Unceded Algonquin Anishinaabe Territories [OTTAWA] — The federal government must immediately close loopholes and rein in carbon emissions from oil and gas companies, say a broad cross- section of Canada’s major environmental groups.

“True leadership in 2018 means having the courage to start a real conversation about the tension between Canada’s fossil fuel production and climate commitments,” said Catherine Abreu from Climate Action Network-Réseau action climat Canada. “It is encouraging to see that, earlier this week, Environment and Climate Change Minister Catherine McKenna restated her commitment to reaching Canada’s 2030 emissions-reduction goal, but one very large and powerful problem stands in the way: the oil and gas lobby that her government should no longer placate.”

Official government documents submitted to the UN in December show that in one year, the projected carbon emissions gap has grown from 44 to 66 million tonnes. The main reason identified was surging production and emissions from oil and gas production. According to government projections, most sectors will reduce their carbon emissions between now and 2030 because of Canada’s climate policies, but emissions from oil and gas will continue to increase.

“The free ride given to oil and gas companies on their carbon emissions has gone on for too long,” said Dale Marshall from Environmental Defence. “That’s why the gap between Canada’s Paris targets and emissions reductions projected from the country’s climate policies is growing, not shrinking.”

The government’s recently released draft of Canada’s GHG emissions inventory shows emissions per barrel have gone up by nine per cent since 1990. This demonstrates that, contrary to its claims, the oil industry has increased the amount of emissions per barrel of production without any evidence that it can reduce carbon emissions while growing oil production.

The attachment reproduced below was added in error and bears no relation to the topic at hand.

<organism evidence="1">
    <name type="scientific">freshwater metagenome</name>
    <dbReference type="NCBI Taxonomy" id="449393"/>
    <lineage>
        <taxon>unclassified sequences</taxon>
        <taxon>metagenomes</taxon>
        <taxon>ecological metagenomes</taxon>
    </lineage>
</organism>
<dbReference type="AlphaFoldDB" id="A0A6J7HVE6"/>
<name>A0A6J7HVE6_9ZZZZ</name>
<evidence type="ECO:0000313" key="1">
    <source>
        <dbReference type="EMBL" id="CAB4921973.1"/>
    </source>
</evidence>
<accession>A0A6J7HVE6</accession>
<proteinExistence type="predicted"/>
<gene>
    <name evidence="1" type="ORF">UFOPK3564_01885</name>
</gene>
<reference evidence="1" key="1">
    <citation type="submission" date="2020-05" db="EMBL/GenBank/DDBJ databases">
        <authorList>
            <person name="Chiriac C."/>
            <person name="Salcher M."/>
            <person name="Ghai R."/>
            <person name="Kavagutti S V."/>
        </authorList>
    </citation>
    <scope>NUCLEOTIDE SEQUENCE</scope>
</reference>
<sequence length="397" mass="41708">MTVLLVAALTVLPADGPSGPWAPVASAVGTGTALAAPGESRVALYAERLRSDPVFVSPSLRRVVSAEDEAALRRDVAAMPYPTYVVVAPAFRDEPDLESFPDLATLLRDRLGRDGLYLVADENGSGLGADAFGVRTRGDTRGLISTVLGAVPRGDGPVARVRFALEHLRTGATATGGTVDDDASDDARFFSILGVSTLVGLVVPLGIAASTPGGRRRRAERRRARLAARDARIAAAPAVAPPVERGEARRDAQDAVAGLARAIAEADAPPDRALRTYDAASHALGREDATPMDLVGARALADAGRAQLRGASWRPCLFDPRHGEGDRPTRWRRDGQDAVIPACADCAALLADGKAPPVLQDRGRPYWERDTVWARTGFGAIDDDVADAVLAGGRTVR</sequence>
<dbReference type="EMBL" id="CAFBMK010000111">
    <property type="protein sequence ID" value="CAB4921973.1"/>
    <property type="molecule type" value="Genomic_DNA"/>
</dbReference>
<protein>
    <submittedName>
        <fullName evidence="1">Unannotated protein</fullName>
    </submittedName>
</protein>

“Like turning the Titanic, it requires time for climate policies to take effect,” said Steven Guilbeault from Équiterre. “We need to start implementing them now if we want to meet our Paris climate targets. Yet we’ve seen three-year delays for regulations to reduce oil and gas methane emissions, and oil and gas companies asked to pay only a small fraction of the carbon price. Some companies will even be paid to pollute. This must change.”

“Cutting methane emissions is one of the easiest and most affordable actions oil and gas companies can take to shrink their own climate change pollution,” said Ian Bruce from the David Suzuki Foundation. “Industry has long known about this problem and has the technology to fix it. We can’t afford to delay action any longer. The federal government must ensure that industry takes responsibility now.”

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For more information or to arrange an interview, please contact: 

Catherine Abreu, Climate Action Network Canada-Réseau action Canada: 902-412-8953

Dale Marshall, Environmental Defence: 613-868-9917

Dale Robertson, Équiterre: 514-605-2000

Brendan Glauser, David Suzuki Foundation: 604-356-8829